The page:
Tuesday, July 13, 2010

The world's richest janitor

Poker and life are both games that generally reward aggression, but occasionally present situations where neither folding nor raising are optimal, but the best thing to do is check call and hope that your hand will be seen as best.


Someone said once that the past is like a foreign country in the sense that the people talk differently and wear funny clothes. If that's the case, then my present Vegas experience is similar to emigrating and then running into people you knew from the old country but quite honestly never expected to see again. Some faces you expect: the people you emigrated with if you like. These are the people you have a strong shared experience with, and because of this plus the fact that you expect to go on seeing them regularly, it's in everybody's best interest that even if they occasionally or even often do stuff that pisses you off or you do stuff that pisses them off, it's best to just forgive and move on. It's also easier not to hold grudges against people you naturally like or feel an affinity with.

Some of the unexpected faces from the past that have popped up again are dealers, waitresses, tournament staff, and players. It shouldn't be unexpected to see them, yet when you've consigned them mentally to the past, it's still surprising to see them again, talking and looking slightly differently from how you remembered then. When I first visited Vegas for the WSOP two years ago, my brother railed me all through my day and a bit of the main event. The best player on my starting table was a guy whose name I forget (I'm useless at remembering names) from some small state like Wisconsin (or Milwaukee, or Montana: I'm as hazy on geography as I am on names but I never forget a face). His girlfriend was railing him and got to know my brother as a result. At the time, her boyfriend was a blue collar online qualifier who didn't play online very much. I ran into him and his girlfriend (now his wife) in the Rio a few days ago and they seemed as surprised to see me as I was to see them. She asked about my brother: I told them he had drifted away from poker. I asked if he played more poker these days: it turns out he's now full time and made over 300K online last year. This didn't surprise me on the grounds that I could see even two years ago he was a top class poker player with great discipline and focus, but rather on the grounds of how unassuming he still is.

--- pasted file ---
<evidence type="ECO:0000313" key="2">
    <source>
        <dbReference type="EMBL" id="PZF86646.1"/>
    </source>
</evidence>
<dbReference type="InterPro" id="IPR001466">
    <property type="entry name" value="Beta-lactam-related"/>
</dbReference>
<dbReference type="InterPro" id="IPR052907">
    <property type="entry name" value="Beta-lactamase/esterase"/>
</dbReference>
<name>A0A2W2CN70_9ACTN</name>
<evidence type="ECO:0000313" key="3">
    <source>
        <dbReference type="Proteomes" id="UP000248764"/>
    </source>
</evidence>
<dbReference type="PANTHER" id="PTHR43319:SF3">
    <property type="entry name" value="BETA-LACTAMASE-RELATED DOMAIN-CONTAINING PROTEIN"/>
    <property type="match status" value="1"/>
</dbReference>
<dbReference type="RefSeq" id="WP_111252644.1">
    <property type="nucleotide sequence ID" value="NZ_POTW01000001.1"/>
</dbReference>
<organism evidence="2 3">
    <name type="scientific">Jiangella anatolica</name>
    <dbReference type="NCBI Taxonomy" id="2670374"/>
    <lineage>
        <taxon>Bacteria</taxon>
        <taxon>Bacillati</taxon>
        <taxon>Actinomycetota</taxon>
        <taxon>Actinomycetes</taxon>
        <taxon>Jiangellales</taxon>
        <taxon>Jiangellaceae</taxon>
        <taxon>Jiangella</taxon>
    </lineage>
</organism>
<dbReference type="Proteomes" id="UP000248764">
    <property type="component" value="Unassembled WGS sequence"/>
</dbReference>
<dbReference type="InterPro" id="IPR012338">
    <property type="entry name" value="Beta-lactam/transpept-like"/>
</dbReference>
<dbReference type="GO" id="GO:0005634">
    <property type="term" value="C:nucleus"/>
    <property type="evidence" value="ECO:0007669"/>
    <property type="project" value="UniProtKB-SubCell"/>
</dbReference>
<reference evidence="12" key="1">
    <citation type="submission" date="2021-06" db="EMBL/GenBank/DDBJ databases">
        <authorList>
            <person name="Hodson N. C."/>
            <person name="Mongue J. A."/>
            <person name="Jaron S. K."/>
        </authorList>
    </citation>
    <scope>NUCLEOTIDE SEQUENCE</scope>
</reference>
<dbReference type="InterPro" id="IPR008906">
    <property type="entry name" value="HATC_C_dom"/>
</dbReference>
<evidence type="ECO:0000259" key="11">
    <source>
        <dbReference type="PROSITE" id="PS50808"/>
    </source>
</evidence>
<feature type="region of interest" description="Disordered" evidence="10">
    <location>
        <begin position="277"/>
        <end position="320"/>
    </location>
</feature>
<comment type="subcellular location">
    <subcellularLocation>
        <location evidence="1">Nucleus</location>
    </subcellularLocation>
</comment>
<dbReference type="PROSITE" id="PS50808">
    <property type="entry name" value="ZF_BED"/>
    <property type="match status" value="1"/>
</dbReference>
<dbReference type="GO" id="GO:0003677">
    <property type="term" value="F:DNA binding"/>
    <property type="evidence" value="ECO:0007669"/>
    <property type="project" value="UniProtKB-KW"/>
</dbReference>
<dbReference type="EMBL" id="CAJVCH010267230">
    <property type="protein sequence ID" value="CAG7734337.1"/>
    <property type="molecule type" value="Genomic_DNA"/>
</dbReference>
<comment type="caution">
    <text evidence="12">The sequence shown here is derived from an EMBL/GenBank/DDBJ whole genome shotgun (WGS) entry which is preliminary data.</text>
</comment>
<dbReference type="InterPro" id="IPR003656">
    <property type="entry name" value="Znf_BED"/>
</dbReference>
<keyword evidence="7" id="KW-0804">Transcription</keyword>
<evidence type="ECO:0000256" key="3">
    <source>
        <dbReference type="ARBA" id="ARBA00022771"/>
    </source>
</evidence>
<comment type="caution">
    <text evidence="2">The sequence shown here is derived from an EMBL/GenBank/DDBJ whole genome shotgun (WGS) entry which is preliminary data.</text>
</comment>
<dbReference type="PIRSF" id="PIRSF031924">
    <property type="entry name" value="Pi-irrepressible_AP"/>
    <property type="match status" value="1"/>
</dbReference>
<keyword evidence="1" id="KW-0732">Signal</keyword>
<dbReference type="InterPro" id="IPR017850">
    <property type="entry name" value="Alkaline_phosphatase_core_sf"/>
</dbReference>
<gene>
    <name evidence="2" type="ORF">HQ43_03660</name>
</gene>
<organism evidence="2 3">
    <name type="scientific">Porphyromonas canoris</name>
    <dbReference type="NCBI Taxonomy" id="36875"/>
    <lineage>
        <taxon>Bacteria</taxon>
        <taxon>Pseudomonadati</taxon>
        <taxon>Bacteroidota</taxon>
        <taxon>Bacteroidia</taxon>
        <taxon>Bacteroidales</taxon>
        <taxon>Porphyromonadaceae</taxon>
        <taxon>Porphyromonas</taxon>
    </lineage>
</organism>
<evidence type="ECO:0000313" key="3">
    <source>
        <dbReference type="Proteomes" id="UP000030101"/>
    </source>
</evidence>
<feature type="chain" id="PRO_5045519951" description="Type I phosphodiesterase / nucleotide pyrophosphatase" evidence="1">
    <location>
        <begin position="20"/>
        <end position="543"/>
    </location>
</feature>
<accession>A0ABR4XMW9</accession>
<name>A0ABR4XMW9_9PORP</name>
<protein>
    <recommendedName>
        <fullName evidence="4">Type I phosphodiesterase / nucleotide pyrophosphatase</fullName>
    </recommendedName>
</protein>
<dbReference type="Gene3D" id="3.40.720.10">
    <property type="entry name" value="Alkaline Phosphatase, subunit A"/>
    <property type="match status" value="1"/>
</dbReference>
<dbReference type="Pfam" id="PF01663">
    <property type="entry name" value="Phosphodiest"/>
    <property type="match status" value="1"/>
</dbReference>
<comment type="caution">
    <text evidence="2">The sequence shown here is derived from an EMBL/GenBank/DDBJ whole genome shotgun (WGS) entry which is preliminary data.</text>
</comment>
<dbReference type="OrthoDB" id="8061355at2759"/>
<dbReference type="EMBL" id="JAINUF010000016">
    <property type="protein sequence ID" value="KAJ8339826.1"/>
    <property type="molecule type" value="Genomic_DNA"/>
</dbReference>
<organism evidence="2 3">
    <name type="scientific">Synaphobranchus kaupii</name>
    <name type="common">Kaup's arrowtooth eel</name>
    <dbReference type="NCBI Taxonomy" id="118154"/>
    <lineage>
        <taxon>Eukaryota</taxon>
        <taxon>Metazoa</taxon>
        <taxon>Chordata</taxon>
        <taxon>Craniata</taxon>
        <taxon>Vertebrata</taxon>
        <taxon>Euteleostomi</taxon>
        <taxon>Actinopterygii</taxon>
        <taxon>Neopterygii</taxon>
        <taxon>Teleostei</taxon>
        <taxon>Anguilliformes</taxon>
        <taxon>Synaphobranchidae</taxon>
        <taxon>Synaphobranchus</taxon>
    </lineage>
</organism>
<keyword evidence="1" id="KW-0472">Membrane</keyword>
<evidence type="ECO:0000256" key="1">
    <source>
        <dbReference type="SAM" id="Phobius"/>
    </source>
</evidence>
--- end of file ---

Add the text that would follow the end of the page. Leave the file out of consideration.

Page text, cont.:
On the poker front, it's been a relatively quiet week of regrouping before I play my final batch of bracelet events culminating in the main. I've been mainly grinding stts (with some limited success) and the daily mtts (ditto, I final tabled the nightly $340). I think my mtt form dipped a little for a few days, mainly down to losing patience in certain spots and making lazy gambley calls, and I've also been more prone to making one or two gross errors. I'm confident (or at least hopeful) I'll be back playing my A game in time for the last few WSOP events.

Fair play to Paul Lucey for throwing the party of the year in Vegas. It was a great night with a great crowd, all the expected faces and a few unexpected bonuses like my mate Mark Dalimore begin_of_the_skype_highlighting end_of_the_skype_highlighting and Ozzy. Me and Rob are meeting Ozzy again on Monday evening for dinner. Hopefully we'll find something different to order on the menu. We've fallen into a frankly alarming pattern of me ordering something, and Rob peering at the menu before saying "Same for me" that surely has people thinking we're a gay couple. Rob's manbag is not exactly helping on that front either.

Also fair play to Paul for his part in the funniest Vegas story I've heard this year. He was with my Bruce teammate Frances "Wally" McCormack. Wally was looking for the Full Tilt lounge to collect gear. Spotting Phil Ivey, the never shy Wally asked Phil where the lounge was. As they walked away afterwards, Paul asked Wally, "How did you know that janitor?".

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